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Our Hero regrets omitting Mordecai Richler

I omitted Mordecai Richler from 50 Canadians Who Changed the World. Now I am sorry. I realize that I was wrong.  At a recent promotional event, someone asked me, “Have you discovered any omissions during this trip across Canada? Anyone you feel you should have included but did not?”
At the time, I said no. Now, I would have to say yes.
Mordecai Richler (1931-2001) is the Canadian writer from whom I learned most about writing narrative. Consider only the way he juggles timelines in St. Urbain’s Horseman, Joshua Then and Now,  and Solomon Gursky Was Here.
Richler was a brilliant craftsman. As a novelist, he worked in the great Jewish tradition of Saul Bellow, Norman Mailer, and Philip Roth. But he changed the world by adding a Canadian dimension to that tradition. He changed it, as well, by taking a courageous stand against ethnic nationalism in Quebec, which culminated in his controversial Oh Canada, Oh Quebec.
Somewhere, I have a photo of Mordecai and me sharing a drink at the Palliser Hotel.  Above is a recent shot, taken by Sheena, of the Palliser bar and the table where we sat.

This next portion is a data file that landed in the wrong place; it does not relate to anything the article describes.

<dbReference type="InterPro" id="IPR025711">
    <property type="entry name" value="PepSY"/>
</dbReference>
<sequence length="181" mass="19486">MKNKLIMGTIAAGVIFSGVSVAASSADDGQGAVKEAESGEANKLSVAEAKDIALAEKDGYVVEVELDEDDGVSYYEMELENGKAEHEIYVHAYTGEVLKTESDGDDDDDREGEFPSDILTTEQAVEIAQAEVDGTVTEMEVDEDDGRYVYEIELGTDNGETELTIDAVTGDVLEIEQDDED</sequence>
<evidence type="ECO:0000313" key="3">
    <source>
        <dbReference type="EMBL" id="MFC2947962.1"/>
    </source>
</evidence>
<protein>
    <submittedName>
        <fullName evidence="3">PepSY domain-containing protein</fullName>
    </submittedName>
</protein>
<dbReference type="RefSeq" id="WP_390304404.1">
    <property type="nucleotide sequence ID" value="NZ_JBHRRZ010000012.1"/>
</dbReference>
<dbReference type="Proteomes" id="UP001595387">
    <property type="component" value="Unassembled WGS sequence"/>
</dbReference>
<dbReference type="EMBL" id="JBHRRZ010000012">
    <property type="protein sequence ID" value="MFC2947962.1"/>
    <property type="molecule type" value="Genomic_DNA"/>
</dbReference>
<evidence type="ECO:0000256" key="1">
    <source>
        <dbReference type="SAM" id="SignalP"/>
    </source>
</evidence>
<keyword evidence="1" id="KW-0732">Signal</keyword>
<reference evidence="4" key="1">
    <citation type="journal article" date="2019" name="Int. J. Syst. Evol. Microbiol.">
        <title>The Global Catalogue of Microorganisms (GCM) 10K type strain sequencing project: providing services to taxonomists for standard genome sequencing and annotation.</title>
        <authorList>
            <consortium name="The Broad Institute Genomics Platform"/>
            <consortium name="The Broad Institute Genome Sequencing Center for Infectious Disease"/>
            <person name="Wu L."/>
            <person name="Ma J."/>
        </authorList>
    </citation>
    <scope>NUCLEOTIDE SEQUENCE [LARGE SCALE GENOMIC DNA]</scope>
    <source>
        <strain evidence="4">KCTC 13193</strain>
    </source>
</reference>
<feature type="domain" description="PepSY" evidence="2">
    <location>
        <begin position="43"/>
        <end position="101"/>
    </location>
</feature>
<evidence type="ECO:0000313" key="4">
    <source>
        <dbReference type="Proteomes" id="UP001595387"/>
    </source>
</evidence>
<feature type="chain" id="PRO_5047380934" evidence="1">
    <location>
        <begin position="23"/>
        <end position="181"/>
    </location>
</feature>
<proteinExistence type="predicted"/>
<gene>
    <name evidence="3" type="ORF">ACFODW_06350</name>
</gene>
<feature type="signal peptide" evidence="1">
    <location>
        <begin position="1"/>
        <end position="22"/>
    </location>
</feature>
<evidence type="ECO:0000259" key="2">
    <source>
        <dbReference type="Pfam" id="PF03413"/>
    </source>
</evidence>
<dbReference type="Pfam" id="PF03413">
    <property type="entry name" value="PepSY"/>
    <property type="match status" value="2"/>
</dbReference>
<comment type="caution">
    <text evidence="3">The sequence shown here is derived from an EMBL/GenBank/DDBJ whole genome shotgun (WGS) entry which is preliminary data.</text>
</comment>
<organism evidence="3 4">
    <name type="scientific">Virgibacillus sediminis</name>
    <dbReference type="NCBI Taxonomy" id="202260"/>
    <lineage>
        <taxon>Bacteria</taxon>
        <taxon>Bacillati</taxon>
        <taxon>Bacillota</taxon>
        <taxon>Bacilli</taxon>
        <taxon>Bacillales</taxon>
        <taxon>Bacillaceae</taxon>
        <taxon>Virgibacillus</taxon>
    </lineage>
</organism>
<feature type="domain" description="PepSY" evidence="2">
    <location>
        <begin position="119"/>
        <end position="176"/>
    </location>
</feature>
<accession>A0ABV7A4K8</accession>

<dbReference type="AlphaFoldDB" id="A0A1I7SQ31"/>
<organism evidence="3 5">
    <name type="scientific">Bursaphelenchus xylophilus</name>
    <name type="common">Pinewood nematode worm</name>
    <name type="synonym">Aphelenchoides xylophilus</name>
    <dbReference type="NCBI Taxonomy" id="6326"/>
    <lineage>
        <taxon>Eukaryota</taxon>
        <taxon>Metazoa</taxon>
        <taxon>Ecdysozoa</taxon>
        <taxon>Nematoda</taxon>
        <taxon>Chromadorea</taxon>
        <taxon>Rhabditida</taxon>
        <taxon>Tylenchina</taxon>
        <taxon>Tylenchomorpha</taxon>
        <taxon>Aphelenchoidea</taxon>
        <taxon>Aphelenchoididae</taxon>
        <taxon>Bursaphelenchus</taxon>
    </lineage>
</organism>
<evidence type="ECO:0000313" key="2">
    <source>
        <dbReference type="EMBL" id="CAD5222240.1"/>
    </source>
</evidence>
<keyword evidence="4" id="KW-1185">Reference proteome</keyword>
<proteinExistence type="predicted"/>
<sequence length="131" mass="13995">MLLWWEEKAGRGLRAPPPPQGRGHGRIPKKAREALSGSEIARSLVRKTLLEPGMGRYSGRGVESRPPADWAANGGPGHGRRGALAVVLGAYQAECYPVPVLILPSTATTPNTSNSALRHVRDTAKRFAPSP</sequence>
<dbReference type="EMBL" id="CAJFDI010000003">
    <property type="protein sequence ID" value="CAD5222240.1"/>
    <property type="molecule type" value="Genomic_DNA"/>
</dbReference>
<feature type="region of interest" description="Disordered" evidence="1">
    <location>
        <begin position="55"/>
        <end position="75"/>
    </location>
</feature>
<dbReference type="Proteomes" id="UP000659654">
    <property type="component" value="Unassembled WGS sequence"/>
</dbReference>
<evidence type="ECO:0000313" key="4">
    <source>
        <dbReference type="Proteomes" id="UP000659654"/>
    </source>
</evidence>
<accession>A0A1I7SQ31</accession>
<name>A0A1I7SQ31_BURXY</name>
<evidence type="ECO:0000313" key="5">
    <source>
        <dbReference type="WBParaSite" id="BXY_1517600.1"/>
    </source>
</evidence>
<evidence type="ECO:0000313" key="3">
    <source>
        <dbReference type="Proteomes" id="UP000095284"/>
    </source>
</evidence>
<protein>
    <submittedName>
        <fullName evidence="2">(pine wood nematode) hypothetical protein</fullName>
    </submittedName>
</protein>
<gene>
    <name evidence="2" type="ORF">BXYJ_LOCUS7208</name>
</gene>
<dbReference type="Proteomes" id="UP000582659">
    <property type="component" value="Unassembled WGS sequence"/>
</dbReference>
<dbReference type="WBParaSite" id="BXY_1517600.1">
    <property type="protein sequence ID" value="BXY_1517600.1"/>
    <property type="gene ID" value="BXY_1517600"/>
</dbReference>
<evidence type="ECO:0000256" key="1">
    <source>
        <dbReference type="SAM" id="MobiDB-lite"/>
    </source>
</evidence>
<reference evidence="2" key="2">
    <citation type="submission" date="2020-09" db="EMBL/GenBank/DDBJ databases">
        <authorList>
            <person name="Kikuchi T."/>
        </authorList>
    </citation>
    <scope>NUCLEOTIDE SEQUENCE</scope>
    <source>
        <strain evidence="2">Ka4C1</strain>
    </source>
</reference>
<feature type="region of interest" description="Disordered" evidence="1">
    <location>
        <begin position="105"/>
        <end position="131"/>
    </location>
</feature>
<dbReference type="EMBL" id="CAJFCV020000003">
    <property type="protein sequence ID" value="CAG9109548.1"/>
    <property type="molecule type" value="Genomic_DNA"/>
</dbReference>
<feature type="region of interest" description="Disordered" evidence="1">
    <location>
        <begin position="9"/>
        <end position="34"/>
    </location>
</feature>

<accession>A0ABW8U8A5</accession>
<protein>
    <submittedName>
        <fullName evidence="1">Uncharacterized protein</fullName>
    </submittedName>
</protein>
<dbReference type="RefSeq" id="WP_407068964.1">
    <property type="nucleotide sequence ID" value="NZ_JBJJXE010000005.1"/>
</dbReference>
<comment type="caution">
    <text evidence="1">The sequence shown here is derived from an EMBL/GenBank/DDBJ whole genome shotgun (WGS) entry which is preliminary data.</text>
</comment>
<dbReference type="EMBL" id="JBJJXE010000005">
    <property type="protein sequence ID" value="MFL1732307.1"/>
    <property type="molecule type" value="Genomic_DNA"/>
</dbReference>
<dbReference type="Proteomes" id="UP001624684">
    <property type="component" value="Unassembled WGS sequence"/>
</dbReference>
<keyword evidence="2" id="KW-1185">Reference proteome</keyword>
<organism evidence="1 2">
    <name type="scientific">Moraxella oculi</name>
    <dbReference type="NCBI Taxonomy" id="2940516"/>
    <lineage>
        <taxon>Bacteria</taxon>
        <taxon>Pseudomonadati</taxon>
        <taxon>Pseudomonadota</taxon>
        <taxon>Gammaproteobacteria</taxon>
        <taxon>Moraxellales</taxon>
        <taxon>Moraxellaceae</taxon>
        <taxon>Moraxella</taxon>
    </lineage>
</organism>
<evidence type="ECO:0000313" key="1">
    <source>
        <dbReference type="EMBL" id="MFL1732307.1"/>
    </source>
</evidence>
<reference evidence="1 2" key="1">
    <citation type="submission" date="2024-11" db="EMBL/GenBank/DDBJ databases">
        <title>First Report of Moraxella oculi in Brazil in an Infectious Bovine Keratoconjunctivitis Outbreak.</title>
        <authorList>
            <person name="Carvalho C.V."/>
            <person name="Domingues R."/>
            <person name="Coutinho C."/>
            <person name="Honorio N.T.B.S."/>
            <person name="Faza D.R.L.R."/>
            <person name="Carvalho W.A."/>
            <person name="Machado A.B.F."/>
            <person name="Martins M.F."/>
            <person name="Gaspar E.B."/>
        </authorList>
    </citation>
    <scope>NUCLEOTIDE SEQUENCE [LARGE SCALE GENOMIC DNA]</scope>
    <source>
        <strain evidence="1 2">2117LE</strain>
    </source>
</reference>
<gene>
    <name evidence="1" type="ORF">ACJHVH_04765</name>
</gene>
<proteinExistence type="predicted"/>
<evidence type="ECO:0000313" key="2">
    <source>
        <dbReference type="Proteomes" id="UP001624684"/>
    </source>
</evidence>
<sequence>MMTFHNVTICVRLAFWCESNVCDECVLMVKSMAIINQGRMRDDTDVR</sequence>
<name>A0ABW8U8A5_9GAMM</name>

When I write a sequel, call it Another 50 Canadians Who Changed the World, I will write first about Mordecai Richler. 

Ken McGoogan
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Before turning mainly to books about arctic exploration and Canadian history, Ken McGoogan worked for two decades as a journalist at major dailies in Toronto, Calgary, and Montreal. He teaches creative nonfiction writing through the University of Toronto and in the MFA program at King’s College in Halifax. Ken served as chair of the Public Lending Right Commission, has written recently for Canada’s History, Canadian Geographic, and Maclean’s, and sails with Adventure Canada as a resource historian. Based in Toronto, he has given talks and presentations across Canada, from Dawson City to Dartmouth, and in places as different as Edinburgh, Melbourne, and Hobart.